There have been published articles which discuss the use of gimbal optical mounts that have kinematic type interfaces which pivot the optical element about a point on the optical surface. These mounts have three or four adjustment screws that are manipulated to pivot the optical element. Accurately pivoting the optical element typically requires manipulating two screws the same amount. Manipulating two screws can be both cumbersome and time consuming. For example, a gimbal mount with three or four screws requires the simultaneous manipulation of at least two screws to pivot the optical element about an axis. It would be desirable to provide an opto-mechanical mount that can tilt an optical element without introducing a spatial phase shift and which can pivot the element about an axis by manipulating only one screw.


One embodiment of the present invention is an optical mount for an optical element which has an optical surface. The mount includes a first plate, and a second plate which holds the optical element. The second plate may have a spherical bearing surface that cooperates with the first plate so that the optical element pivots about a point on the optical surface. The mount has a single first adjustment device to pivot the optical element about one axis and a single second adjustment device to pivot the element about a second perpendicular axis.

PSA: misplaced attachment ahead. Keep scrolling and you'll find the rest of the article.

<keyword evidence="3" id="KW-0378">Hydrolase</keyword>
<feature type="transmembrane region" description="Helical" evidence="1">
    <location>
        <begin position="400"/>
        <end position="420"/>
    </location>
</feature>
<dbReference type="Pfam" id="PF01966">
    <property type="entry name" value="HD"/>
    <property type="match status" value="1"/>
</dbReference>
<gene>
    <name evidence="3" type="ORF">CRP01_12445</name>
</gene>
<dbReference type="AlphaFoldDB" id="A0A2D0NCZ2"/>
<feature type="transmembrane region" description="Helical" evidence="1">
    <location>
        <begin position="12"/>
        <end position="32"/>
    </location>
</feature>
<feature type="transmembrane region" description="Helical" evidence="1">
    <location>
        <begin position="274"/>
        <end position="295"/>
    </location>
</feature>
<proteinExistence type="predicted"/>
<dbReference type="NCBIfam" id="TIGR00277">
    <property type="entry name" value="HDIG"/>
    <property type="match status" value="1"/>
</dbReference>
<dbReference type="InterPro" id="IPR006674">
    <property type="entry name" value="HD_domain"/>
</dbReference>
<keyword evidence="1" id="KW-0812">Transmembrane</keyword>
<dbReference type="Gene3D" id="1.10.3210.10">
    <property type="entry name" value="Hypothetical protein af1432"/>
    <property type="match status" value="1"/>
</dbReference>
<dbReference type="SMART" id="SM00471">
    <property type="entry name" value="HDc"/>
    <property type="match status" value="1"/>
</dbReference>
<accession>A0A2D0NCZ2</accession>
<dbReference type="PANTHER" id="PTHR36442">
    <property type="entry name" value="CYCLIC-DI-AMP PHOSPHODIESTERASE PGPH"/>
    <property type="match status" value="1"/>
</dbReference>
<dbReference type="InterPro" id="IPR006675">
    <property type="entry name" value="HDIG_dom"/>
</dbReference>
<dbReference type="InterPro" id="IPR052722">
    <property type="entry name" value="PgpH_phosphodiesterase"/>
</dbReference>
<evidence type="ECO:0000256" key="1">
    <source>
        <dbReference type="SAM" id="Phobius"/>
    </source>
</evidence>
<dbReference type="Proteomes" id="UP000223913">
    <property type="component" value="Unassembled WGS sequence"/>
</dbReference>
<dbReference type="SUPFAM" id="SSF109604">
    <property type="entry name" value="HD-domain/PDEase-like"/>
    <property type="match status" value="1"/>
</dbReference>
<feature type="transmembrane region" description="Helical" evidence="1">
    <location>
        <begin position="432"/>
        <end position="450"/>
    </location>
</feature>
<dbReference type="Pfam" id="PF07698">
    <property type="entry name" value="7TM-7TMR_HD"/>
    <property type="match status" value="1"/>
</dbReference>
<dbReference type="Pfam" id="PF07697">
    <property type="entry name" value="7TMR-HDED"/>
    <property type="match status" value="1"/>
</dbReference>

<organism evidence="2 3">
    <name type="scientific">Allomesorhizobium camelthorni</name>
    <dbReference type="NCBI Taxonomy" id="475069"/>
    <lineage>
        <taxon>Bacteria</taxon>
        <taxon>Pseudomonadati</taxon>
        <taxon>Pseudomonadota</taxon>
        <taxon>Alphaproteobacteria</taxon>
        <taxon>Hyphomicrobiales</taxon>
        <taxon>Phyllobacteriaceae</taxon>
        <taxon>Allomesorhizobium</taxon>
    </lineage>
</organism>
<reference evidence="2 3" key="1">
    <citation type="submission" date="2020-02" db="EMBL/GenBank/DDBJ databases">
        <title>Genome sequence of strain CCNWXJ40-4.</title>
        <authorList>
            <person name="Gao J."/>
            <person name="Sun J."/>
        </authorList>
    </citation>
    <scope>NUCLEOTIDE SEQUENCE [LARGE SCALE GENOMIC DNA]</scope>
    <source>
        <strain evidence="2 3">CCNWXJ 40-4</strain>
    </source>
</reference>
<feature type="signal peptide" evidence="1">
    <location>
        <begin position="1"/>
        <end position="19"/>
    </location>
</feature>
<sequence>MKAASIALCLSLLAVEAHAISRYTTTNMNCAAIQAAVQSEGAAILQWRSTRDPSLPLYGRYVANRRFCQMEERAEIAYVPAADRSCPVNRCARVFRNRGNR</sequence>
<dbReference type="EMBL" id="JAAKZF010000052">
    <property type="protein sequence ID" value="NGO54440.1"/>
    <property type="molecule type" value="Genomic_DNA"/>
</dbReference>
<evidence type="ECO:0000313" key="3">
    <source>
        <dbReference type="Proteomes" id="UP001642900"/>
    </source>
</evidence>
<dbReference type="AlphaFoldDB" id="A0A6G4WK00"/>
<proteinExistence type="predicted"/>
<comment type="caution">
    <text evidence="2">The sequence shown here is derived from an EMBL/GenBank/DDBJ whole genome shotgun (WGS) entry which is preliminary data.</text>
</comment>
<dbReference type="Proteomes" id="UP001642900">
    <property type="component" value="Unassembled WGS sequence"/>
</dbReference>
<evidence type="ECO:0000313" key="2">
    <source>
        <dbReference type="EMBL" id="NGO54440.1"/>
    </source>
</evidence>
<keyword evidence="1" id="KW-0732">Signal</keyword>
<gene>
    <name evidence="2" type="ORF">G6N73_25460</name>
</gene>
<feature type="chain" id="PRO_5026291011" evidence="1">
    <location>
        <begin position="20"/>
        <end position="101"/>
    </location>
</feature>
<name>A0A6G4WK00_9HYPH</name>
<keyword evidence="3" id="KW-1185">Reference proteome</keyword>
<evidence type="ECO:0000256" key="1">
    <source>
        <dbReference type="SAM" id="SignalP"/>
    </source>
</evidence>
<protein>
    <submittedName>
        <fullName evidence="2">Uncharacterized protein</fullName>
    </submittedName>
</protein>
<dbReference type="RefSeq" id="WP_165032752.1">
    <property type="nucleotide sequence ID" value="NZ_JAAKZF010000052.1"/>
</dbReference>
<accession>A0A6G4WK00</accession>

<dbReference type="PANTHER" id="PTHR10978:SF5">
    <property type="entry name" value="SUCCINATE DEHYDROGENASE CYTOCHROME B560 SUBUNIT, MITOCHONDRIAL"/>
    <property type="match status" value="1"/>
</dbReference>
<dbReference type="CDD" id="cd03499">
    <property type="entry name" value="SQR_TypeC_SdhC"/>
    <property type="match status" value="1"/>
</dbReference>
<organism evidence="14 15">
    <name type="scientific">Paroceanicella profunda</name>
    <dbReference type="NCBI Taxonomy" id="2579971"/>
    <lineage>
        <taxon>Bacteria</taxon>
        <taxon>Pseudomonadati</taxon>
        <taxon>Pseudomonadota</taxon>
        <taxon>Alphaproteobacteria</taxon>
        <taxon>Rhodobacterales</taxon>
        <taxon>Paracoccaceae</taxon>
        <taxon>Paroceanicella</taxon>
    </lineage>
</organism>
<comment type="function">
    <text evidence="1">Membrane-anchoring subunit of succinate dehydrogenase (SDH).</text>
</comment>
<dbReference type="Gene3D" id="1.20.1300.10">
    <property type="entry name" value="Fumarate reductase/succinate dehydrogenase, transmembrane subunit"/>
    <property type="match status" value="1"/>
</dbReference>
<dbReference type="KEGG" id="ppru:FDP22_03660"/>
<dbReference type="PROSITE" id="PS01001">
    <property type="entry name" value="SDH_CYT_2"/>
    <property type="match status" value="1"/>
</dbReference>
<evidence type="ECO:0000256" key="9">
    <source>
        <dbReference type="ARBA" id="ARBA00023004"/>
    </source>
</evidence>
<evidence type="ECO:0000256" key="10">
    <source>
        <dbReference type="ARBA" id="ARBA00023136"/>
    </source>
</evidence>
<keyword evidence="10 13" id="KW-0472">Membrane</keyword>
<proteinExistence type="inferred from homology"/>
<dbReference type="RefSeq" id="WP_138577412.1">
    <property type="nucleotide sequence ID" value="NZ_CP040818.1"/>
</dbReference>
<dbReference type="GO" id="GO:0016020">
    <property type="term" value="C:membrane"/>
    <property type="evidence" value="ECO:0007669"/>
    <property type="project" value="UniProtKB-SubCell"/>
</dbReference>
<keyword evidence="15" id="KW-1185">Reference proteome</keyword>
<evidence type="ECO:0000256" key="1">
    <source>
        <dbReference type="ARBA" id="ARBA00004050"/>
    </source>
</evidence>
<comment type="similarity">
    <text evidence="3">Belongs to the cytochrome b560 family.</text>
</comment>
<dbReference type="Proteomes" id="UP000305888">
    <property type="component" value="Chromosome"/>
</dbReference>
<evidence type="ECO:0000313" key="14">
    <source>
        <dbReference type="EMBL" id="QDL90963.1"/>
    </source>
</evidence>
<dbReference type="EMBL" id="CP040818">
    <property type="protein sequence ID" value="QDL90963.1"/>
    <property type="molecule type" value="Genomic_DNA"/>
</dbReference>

FIG. 1 is a front perspective of an embodiment of an optical mount of the present invention;

FIG. 2 is a rear perspective view of the optical mount;

FIG. 3 is an exploded view of the optical mount;

FIG. 4 is a cross-sectional view of the optical mount.


Referring to the drawings more particularly by reference numbers, FIGS. 1-4 show an embodiment of an optical mount 10 of the present invention. The mount may include a first plate 12 and a second plate 14. The second plate 14 may hold an optical element 16 such as a mirror. Although a mirror is shown and described, it is to be understood that the mount 10 may support other optical elements such as lenses or diffraction gratings.